Big Mistake, but a Lucky Break
Canyoning is difficult. Don’t let anyone fool you: you will not emerge unscathed. Now, that’s a rather dramatic way of saying you’ll probably get knocked around a bit amidst the climbing, jumping, and sliding that it requires, but I would be remiss to sell it short.
I had only been in Japan a few weeks when some friends and I decided to go canyoning, and, having just got here, I couldn’t afford to have anything take me out of commission. With that in mind, it seems only natural that I would completely tear my ACL . Accounts of how it happened vary depending on who you ask. One version holds that a horde of wild monkeys attacked our party, forcing me to valiantly fight them off, injuring my knee with a particularly fierce kick. Others say all I did was push off of a rock the wrong way toward the beginning of the course. Who can say which version is correct?
It was definitely the monkeys.
After an MRI, I was told by my doctor — a phenomenal woman who knew a decent amount of medical English — that I would need surgery if I didn’t want to have problems walking for the rest of my life. In addition to surgery, I would be kept in the hospital for a month while I recovered and went to physical therapy to train up my leg. Honestly, I was relieved upon hearing this diagnosis, because before that, I had been laboring under the impression that I would be recovering for nine months. Still, the idea of being laid up in the hospital for a month was a daunting one. As an American, I’m used to short hospital stays and high hospital bills. Luckily, with the aid of my friends, coworkers, and family, I was given a small horde of distractions, supplies, and snacks to keep me sane. The hospital required that I bring a few things like a set of chopsticks, and a toothbrush and toothpaste. However, I also ended up bringing plenty of things that the hospital could have provided for a small fee. I wore my own clothes out of a suitcase, used laundry detergent from home to wash my clothes in the hospital’s washing machine, and used my own shampoo and towels in the shower. In hindsight, this was entirely too much.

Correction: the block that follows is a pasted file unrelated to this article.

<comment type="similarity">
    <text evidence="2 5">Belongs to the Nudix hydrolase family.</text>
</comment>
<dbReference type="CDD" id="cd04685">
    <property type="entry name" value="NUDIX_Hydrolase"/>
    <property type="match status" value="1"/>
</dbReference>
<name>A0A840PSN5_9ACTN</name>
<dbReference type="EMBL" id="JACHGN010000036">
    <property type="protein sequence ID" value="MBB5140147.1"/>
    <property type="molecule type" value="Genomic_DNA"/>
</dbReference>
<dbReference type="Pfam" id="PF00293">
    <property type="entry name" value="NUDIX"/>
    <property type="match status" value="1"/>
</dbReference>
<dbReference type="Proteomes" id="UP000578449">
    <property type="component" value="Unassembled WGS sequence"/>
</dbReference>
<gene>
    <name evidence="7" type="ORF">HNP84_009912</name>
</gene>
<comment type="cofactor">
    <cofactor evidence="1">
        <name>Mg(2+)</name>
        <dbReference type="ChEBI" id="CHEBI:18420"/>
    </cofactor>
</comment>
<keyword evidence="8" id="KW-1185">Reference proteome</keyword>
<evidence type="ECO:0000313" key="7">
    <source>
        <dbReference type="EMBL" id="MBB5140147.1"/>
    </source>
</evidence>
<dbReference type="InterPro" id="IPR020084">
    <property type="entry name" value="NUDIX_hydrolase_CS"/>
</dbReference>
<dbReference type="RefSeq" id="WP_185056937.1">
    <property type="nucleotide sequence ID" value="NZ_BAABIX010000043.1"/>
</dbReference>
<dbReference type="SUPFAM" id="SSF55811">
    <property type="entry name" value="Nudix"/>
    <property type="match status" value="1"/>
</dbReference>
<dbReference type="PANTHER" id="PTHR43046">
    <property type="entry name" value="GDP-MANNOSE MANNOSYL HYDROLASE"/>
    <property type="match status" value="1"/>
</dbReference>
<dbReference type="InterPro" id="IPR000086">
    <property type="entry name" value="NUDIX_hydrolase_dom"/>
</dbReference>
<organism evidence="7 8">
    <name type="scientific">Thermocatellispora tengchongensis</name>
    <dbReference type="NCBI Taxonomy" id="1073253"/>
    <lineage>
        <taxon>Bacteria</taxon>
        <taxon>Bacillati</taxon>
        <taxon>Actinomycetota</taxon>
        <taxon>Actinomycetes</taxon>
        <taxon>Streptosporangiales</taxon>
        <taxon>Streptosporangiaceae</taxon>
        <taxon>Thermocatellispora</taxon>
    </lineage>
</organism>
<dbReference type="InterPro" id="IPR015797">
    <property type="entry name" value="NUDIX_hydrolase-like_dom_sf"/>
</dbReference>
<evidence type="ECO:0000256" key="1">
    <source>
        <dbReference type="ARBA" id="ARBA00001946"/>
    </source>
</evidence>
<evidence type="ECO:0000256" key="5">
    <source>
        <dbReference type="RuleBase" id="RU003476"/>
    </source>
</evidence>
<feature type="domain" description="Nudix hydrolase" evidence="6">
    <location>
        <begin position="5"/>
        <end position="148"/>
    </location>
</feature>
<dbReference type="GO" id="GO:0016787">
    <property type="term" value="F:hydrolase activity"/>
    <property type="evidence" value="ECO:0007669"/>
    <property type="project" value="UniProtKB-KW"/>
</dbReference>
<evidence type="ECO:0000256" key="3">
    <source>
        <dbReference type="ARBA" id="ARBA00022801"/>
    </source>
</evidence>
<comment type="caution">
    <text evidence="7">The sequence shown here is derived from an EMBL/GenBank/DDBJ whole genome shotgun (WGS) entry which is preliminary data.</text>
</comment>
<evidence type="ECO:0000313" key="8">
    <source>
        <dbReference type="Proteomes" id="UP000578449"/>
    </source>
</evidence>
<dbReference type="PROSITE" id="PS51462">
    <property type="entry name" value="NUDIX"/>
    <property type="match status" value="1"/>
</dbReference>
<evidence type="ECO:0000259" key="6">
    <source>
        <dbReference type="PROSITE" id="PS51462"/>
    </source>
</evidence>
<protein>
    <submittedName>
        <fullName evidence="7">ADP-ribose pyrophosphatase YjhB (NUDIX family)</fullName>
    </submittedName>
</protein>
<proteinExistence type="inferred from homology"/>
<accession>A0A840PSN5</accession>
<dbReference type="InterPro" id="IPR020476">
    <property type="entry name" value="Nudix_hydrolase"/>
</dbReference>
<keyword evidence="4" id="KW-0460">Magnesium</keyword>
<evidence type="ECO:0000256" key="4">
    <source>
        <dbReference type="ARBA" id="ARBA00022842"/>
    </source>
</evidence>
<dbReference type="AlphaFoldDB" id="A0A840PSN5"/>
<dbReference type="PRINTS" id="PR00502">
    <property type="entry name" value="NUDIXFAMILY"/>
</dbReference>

One of the biggest concerns, of course, was the language gap. I have a number of friends with good Japanese ability, but they couldn’t be around all the time. This, while a frequent source of frustration, turned out to not be the obstacle I had thought it would. My assault on the Japanese language proved to be better than nothing in many cases, though people stopped complimenting my language skills and started complimenting my chopstick skills rather quickly.
In the frequent cases where language failed on both sides, there was never a time where the hospital staff gave up on me. One, or both of us would pull up a translation app or they would start drawing pictures to help me understand. It helped that I was constantly doing research on my phone so I would know what to expect for things like my MRI or my operation, but the thing that meant the most to me was the fact that they always made sure I knew what was happening. I was a foreign woman who was hurt and alone, but never once did they leave me in exasperation or just shrug and hope I would figure it out.
You may be thinking “Well that’s their job, so I would hope they made sure you understood,” but I’m sure a majority of you reading this know just how frustrating it is when you can’t communicate. As foreigners, we all struggle with a variation of this every single day, and many times it’s within the realm of things we can manage. It’s those times that really test you, your patience, and your resolve that made me really appreciate the lengths the staff went to keep me in the loop.